>>Go to the ‘What matters for our sense of purpose?’ briefing
To what extent do you feel that the things you do in life are worthwhile? This is one of the four main subjective wellbeing questions asked by the Office of National Statistics in the annual population survey. It complements the other three questions, which ask about overall life satisfaction, as well as how happy and how anxious people felt the day before.
This question recognises that a sense of purpose and meaning matters to how people feel and function. It is an important aspect of our personal wellbeing.
It is perhaps the question we know least about though. There is a lot of research looking at overall life satisfaction, a catch all common currency for personal wellbeing, while research on happiness and anxiety is more responsive to day to day changes in our lives and experiences we have.
So we partnered with the Centre for Thriving Places to summarise what we know about what matters for our sense of purpose. We wanted to share what is known to be associated with how people answer this question.
Unsurprisingly, there are many things that are not only associated with people reporting a higher sense of purpose, but also with higher life satisfaction, happiness and lower anxiety. Being in good health matters for all our wellbeing outcomes for example. But this research has highlighted some drivers of wellbeing that seem to matter more for our sense of purpose than for the other questions. Specifically, being employed, belonging to a religion and having children at home.
Beyond just being employed, we find that job satisfaction, working from home (for women) and being in a managerial or professional role all matter more for worthwhile than for life satisfaction, though the relationship with life satisfaction is still positive.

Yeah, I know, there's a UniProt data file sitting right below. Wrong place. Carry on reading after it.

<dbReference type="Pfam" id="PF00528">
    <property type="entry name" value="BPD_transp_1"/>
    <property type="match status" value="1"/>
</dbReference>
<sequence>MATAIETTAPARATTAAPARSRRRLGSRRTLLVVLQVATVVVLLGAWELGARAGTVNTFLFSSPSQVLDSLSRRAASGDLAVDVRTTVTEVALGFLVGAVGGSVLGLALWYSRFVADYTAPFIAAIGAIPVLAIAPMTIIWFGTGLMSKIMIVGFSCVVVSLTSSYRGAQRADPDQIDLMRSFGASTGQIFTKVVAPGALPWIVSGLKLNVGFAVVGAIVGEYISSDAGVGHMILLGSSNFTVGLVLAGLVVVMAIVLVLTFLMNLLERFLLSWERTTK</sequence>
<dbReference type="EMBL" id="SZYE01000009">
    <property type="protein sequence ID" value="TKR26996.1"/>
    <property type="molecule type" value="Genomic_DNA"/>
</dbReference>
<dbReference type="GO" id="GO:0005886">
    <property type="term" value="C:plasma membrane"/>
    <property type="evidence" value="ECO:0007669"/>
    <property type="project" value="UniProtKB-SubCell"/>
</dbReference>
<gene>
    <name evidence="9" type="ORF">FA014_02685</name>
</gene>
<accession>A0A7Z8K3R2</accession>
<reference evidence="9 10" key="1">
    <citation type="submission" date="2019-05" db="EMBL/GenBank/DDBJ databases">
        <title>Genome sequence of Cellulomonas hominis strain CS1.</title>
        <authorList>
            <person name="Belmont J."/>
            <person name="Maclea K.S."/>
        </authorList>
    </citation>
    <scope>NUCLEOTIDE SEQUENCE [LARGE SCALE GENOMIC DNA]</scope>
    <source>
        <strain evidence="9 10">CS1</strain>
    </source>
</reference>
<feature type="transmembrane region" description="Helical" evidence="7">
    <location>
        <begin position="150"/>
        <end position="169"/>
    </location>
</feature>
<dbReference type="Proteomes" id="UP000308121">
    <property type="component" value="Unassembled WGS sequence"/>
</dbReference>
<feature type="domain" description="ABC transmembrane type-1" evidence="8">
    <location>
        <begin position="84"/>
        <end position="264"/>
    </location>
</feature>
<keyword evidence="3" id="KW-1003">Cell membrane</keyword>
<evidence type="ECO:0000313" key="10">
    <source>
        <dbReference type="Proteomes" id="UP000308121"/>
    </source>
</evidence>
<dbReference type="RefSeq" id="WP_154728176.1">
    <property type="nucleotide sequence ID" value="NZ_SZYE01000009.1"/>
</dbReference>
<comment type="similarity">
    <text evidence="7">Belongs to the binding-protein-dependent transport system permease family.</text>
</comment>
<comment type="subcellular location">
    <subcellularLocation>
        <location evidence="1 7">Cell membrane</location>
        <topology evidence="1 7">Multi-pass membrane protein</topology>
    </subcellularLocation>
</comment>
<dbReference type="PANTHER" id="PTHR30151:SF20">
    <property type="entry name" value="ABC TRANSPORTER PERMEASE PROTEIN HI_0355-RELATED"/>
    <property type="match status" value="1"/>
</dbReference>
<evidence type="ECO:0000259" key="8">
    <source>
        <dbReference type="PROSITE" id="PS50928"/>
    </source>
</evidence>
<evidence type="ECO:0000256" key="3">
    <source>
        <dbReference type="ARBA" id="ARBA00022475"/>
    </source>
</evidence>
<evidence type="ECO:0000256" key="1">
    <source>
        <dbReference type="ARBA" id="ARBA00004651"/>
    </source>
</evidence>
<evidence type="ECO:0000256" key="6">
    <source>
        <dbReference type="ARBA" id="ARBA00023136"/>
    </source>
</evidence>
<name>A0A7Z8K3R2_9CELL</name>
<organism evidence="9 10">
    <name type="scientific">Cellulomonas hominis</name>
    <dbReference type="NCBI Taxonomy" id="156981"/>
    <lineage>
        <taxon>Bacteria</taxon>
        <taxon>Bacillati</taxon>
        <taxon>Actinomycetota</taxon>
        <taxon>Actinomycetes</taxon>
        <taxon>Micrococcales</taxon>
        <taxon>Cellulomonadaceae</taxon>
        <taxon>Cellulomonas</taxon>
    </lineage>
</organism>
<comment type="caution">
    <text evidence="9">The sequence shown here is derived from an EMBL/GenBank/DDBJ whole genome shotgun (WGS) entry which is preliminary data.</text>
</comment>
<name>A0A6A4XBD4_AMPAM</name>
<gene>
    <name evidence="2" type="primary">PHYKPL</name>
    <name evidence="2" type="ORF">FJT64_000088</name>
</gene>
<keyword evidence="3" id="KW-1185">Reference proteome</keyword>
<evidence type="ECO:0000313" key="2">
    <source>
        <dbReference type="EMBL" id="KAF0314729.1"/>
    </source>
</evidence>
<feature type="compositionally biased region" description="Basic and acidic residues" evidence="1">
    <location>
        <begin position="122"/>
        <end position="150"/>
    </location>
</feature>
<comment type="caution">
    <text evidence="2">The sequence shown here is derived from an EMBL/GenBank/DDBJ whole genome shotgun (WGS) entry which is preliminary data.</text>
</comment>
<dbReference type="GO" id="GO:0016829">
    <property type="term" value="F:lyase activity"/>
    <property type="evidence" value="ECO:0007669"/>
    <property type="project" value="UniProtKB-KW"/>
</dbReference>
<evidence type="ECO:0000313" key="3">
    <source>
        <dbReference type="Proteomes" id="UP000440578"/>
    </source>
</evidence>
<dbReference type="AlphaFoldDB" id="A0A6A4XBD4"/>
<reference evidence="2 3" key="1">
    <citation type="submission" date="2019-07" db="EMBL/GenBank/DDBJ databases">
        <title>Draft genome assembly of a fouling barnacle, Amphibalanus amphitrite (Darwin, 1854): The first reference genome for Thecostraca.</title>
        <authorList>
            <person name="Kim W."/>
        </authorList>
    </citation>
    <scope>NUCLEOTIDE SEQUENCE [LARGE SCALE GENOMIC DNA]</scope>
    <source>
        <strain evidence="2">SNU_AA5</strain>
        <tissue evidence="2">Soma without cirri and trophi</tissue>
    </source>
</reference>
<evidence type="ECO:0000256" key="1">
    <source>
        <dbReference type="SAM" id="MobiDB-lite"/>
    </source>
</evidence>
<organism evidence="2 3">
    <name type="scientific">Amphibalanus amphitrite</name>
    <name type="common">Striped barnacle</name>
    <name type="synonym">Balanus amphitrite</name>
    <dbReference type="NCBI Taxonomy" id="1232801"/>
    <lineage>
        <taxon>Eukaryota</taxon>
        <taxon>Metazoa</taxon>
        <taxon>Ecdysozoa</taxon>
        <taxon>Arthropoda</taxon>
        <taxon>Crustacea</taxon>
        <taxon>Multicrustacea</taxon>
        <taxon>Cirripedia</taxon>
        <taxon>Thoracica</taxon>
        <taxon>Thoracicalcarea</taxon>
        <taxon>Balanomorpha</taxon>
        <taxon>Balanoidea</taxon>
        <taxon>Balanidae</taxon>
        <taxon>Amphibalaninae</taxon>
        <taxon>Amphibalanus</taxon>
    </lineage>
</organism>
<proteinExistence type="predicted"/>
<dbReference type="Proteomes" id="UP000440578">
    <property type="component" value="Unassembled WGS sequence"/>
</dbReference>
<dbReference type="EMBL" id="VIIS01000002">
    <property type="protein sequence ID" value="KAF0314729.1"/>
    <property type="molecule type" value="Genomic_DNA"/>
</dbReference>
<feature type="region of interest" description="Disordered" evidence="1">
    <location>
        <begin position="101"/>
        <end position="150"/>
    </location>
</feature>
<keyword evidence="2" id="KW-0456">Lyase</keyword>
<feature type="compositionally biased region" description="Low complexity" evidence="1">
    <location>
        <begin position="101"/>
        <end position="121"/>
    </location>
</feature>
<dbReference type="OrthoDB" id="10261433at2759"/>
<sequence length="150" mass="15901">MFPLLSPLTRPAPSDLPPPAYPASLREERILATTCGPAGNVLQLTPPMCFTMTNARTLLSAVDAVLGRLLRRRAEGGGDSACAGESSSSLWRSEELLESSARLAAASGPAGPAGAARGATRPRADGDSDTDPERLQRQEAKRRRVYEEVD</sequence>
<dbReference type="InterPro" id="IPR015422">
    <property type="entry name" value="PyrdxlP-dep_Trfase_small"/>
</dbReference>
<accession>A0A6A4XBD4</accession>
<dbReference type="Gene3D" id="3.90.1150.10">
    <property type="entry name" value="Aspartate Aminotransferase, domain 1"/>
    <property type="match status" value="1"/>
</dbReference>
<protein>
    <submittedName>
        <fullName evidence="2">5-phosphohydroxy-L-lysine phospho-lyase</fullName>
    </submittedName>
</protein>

Having a job that gives us a sense of purpose is clearly positive for our wellbeing. Purpose is something that comes out clearly in our research and measures on employee wellbeing.
Yet, the evidence from this briefing also tells us where focusing on the purpose of our work may present tradeoffs with other aspects of our wellbeing. The chart below for example finds that while people doing health, social care and education work have the highest sense of purpose on average they also have high levels of anxiety. This is likely to have been exacerbated in the past year, where although these jobs have been very publicly recognised as fundamentally key to all of society, working conditions have been very stressful under Covid-19 conditions and uncertainties.
Similarly people who list their own households as employers, feel that the things they do are worthwhile, yet have on average much lower levels of life satisfaction. The data also finds that this is the case for people working in the third sector.
Work that provides meaning and purpose can be really rewarding and positive for our wellbeing. This can motivate people to enter careers and professions that are in turn valuable for the wellbeing of society too. However this data identifies the need to make sure that these kinds of jobs also support other aspects of people’s wellbeing, that they are good jobs in all senses, supporting not only our sense of purpose, but also our mental and physical health at work, our financial and job security and safety, our working environment and the relationships we have at work too.
For people that are not able to work, as people remain furloughed and unemployment rates in the UK look set to grow, it’s also important that policy makers and practitioners recognise the need to support people’s sense of purpose. Studying and volunteering is positively associated with a sense of purpose as are leisure activities such as physical or cultural activities. Enabling people to spend their time in an active and positive way should be valued and supported, particularly for those people with the lowest levels of wellbeing.
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